There are a number of moving companies with household names and with excellent reputations to go with them. On the other hand, there are also some companies where consumer caution should be exercised — reports of fraud have surfaced. Before you choose a moving company, you should know that the federal government has given consumers certain “rights and responsibilities” to help them avoid fraud.
- Ask for a binding estimate. All moving companies are required to provide written estimates per the Federal Motor Carrier Safety Administration’s (FMCSA) regulations. Although they aren’t required to provide binding estimates, the legitimate companies usually give them if you ask. A binding estimate ensures that the price estimated for you move will be your cost.
- Ensure that the documentation is complete. No moving company representative should present an unfinished document. Gaps in information may be filled in later and without your awareness. Always inspect the document before signing it.
- Get your dates guaranteed. Your moving company can provide guaranteed pickup and delivery dates. The first date may be the most important one as it ensures you move out of your home on or just before the day of closing. The second date — the arrival date for the furniture at your new home — is important too. Without a firm arrival date, you may find yourself sitting in a hotel for days awaiting the movers to show up at your new home.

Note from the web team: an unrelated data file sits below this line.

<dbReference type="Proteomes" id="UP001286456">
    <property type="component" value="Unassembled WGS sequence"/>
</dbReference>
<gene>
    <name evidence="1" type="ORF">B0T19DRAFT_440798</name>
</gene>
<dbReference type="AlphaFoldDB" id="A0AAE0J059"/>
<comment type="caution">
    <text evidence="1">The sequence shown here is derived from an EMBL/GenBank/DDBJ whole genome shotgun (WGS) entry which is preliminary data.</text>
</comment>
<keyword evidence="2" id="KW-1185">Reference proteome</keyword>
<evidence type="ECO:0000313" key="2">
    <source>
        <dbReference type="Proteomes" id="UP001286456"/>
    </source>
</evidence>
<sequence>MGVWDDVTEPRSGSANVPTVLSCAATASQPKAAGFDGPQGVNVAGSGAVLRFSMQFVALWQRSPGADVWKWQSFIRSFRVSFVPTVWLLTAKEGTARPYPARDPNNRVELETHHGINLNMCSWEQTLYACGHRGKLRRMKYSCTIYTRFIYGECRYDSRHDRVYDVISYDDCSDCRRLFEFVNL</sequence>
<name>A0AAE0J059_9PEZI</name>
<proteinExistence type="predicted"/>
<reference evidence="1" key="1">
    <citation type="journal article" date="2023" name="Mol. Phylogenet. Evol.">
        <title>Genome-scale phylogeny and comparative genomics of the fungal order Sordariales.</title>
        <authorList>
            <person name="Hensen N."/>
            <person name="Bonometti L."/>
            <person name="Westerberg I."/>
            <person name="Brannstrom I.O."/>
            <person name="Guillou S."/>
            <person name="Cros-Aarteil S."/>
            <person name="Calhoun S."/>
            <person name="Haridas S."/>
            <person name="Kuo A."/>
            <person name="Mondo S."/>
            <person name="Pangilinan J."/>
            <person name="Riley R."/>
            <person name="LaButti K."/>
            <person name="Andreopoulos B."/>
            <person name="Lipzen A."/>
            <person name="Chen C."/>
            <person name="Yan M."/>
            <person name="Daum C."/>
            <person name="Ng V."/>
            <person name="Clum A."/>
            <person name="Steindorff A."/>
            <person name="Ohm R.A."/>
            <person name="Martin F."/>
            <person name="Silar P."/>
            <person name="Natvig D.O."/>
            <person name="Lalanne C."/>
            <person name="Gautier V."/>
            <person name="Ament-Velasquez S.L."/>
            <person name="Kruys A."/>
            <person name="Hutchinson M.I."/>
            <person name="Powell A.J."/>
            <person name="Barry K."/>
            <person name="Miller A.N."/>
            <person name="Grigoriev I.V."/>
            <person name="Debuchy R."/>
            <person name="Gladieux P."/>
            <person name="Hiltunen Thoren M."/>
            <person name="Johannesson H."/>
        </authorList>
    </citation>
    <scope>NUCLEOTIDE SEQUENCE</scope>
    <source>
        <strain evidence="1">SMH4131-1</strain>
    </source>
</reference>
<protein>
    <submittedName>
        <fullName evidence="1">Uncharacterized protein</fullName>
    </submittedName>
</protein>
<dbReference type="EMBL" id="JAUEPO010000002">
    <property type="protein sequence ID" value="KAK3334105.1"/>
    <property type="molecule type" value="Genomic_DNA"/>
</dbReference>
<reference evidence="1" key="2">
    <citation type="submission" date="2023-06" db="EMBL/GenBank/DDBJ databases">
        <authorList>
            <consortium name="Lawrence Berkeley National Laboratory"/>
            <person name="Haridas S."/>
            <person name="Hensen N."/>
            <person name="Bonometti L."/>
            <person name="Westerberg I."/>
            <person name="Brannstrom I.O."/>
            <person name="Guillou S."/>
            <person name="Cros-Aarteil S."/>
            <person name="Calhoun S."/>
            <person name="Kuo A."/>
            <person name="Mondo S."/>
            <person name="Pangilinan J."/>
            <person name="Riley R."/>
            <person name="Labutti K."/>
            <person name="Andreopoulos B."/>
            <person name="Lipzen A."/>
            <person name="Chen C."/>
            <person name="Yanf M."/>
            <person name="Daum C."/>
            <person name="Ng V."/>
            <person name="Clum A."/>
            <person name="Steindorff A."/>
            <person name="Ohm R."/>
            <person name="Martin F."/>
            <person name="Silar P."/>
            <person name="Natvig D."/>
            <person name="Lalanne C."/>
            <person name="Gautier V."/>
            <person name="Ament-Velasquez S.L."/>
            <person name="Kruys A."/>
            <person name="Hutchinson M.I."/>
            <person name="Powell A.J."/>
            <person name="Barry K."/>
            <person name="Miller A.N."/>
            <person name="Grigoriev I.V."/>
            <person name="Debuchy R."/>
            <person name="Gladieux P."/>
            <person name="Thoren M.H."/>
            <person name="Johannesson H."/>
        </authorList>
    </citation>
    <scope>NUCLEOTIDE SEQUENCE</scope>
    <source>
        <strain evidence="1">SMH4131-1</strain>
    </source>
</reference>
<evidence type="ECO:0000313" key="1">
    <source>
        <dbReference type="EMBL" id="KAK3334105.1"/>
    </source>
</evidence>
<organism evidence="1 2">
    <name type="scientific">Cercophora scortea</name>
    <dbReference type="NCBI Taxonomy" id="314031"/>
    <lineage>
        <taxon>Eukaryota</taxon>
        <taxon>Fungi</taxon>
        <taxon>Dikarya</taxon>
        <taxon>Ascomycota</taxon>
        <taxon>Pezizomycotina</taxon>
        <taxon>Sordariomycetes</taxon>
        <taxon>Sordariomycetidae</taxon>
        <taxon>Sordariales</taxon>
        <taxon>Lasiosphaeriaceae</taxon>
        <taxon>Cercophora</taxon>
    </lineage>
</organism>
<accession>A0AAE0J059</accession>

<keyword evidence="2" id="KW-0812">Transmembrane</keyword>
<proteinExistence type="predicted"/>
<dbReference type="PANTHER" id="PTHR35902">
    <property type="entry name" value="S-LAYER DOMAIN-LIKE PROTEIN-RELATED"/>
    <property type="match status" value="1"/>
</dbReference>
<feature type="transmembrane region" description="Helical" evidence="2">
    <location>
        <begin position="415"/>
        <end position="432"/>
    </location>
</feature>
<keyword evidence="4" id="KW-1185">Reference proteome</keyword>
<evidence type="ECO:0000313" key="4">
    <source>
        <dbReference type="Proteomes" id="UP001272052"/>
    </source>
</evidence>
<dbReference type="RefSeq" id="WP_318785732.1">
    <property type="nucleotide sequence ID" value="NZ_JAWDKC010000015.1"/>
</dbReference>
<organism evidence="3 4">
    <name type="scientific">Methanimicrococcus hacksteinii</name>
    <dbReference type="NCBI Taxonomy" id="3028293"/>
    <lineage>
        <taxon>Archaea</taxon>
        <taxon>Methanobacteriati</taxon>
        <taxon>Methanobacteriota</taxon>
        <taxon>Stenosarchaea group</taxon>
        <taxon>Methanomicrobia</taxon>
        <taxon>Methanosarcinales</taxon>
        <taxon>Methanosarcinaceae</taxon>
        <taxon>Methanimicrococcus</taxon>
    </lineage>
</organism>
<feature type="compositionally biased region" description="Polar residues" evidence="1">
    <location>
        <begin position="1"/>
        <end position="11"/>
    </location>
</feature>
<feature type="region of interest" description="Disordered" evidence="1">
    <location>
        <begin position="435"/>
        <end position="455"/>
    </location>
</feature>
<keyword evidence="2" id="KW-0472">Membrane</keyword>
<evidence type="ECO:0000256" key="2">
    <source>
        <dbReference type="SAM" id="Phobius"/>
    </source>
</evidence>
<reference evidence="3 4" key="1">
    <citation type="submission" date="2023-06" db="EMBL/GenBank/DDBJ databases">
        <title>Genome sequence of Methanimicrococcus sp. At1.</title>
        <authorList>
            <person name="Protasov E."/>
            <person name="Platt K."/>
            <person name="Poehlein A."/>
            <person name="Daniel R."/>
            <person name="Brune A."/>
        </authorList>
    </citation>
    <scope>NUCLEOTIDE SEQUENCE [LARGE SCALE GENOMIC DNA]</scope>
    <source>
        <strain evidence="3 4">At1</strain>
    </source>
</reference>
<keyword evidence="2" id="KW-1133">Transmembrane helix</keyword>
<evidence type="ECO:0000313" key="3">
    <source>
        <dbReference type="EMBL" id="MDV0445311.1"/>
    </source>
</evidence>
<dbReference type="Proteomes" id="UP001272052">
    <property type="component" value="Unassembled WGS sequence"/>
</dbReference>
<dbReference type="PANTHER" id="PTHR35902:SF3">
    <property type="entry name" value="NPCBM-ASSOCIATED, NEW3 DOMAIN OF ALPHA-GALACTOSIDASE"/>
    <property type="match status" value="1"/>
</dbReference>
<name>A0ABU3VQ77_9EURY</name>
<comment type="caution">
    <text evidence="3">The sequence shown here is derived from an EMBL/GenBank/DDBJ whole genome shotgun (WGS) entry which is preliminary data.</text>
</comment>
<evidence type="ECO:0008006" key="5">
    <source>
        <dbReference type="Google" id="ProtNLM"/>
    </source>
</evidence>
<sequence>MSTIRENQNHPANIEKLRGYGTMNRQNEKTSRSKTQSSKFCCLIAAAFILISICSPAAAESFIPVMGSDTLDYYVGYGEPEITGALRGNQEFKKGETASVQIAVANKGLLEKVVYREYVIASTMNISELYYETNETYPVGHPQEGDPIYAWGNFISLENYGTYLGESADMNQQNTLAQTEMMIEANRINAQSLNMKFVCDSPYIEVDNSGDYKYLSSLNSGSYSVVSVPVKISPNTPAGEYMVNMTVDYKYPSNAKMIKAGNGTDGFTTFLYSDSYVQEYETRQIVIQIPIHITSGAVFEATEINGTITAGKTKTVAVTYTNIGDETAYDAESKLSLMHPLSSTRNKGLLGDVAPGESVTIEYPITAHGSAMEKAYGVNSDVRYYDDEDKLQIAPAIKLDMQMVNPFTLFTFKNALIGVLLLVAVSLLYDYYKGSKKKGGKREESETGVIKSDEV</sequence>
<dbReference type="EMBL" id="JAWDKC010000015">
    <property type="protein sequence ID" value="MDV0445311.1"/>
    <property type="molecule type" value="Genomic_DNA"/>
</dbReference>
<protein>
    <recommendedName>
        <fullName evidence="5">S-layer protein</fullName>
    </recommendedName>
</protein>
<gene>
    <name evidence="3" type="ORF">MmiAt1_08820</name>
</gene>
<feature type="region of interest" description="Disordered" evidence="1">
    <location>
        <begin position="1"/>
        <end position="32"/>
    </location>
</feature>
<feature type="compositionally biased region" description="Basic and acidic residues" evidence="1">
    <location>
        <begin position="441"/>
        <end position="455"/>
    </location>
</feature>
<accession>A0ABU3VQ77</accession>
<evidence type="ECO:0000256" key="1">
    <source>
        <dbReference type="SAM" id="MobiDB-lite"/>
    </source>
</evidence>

- Know what insurance is offered. Find out what types of insurance is offered. Some movers provide a valuation while others provide actual insurance. If something is not covered, then you may need to take out a separate policy, driving up your moving costs.
- Be present for each weighing. By law, you have a right to be present when your goods are weighed. You also have a right to have your shipment reweighed explains the Allied Moving Companies.
- Confirm your method of payment. What payment methods does your moving company accept? That method should be confirmed in writing. Moving companies typically accept cash, checks, and credit cards. Debit cards, a money order and a cashier’s check are other options. If a deposit is required, then find out how much and what method is required.
- Understand the dispute resolution program. You know you’re dealing with a shady operator if you ask about their dispute resolution program and the representative states, “We don’t have one.” This is illegal — moving companies must have one and be willing to present it to you. At this point, you should simply dismiss the representative and consider the legitimate companies.
- Workers may not be employed by the moving company. Never deal with a household goods broker as they serve as an intermediary with a moving company. The company does not own its own fleet and they have no authority to make a contract with a moving company. Deal directly with the moving company only and you’ll avoid problems, such as no truck showing up on the day of the move or someone absconding with your belongings.
Make Your Move
Your moving experience should be as drama-free as possible. This doesn’t mean that a problem may not arise. What it does mean is that the moving company you choose will work diligently to ensure that your rights are protected both from a legal and from a reputation standpoint.
Always confirm with the moving company representative the date of your move. Then reconfirm a few days before it is scheduled to take place. The legitimate companies will bend over backwards to ensure that you’re satisfied as they know that their competition will do likewise. Then, make your move in peace and get ready to get on with your life.